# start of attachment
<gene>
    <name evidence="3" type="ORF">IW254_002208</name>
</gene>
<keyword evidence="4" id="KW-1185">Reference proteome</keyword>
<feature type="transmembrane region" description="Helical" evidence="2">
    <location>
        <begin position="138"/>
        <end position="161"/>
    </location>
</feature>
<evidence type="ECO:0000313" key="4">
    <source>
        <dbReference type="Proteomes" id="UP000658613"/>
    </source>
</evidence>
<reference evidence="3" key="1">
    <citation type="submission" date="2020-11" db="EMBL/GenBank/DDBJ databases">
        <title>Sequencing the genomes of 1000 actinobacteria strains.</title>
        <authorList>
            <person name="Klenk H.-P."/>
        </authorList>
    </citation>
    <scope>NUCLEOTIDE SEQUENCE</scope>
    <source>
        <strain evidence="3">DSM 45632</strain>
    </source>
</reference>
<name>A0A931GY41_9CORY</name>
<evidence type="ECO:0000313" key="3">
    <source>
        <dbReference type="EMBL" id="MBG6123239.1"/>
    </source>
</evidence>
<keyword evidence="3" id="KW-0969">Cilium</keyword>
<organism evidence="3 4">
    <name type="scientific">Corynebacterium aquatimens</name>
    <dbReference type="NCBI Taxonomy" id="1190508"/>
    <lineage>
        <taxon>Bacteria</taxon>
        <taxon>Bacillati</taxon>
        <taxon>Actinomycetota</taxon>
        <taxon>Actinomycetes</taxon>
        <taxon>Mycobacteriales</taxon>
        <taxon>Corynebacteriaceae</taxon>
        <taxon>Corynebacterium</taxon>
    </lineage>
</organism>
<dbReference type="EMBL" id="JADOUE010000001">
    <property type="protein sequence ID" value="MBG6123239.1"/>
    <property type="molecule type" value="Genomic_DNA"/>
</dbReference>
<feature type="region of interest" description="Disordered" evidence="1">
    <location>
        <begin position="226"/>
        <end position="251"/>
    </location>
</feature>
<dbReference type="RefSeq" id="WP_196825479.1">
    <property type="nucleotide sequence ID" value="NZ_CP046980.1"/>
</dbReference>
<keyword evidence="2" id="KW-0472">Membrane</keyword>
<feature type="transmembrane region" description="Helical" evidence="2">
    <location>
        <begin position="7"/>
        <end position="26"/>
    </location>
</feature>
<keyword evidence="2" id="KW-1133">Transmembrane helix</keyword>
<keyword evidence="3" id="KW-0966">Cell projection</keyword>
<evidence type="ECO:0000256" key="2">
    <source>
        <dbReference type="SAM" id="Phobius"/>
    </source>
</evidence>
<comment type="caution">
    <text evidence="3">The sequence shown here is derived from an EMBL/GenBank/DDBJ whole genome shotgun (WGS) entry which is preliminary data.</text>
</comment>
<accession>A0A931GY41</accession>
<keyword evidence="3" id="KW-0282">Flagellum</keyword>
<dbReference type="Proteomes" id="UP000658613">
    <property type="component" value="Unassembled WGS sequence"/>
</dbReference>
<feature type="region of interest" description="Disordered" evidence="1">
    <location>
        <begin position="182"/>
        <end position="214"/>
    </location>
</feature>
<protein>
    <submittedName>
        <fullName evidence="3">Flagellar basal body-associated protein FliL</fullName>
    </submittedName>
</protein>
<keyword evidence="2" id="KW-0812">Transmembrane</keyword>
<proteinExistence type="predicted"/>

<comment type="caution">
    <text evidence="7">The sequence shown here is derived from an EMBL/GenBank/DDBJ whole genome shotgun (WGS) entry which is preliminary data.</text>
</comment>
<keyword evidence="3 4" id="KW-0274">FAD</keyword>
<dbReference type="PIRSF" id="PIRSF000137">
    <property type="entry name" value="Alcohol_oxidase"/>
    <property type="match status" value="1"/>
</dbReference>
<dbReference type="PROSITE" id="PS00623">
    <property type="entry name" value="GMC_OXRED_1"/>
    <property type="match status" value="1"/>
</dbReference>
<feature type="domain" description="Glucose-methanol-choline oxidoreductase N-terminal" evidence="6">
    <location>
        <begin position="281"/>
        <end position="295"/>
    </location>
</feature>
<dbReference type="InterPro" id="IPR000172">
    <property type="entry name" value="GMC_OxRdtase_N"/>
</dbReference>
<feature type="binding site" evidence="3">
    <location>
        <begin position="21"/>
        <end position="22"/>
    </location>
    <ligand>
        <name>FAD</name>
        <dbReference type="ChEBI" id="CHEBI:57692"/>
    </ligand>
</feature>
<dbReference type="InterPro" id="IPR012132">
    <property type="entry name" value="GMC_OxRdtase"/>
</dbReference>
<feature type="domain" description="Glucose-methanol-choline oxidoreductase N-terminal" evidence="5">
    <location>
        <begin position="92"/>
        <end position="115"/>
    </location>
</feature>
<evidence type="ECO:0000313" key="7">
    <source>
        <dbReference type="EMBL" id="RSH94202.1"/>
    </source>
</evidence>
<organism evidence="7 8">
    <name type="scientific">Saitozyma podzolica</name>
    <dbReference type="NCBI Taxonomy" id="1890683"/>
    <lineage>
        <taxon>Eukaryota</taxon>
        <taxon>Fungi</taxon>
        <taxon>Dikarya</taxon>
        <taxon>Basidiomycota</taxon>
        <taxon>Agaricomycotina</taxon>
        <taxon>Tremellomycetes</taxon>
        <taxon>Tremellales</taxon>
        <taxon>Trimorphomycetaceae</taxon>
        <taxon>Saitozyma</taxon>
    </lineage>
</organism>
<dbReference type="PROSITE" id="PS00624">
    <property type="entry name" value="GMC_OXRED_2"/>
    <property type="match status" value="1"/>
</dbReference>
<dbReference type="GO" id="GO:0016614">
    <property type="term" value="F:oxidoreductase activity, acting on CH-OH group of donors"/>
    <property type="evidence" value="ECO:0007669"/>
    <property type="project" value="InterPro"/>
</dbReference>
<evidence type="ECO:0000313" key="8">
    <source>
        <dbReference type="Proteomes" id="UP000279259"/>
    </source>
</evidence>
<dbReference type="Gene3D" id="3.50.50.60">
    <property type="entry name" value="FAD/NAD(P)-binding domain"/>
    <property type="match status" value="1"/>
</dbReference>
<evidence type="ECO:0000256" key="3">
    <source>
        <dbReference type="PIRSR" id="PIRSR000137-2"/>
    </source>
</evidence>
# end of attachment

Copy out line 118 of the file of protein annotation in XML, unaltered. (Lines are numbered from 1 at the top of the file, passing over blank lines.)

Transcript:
    <location>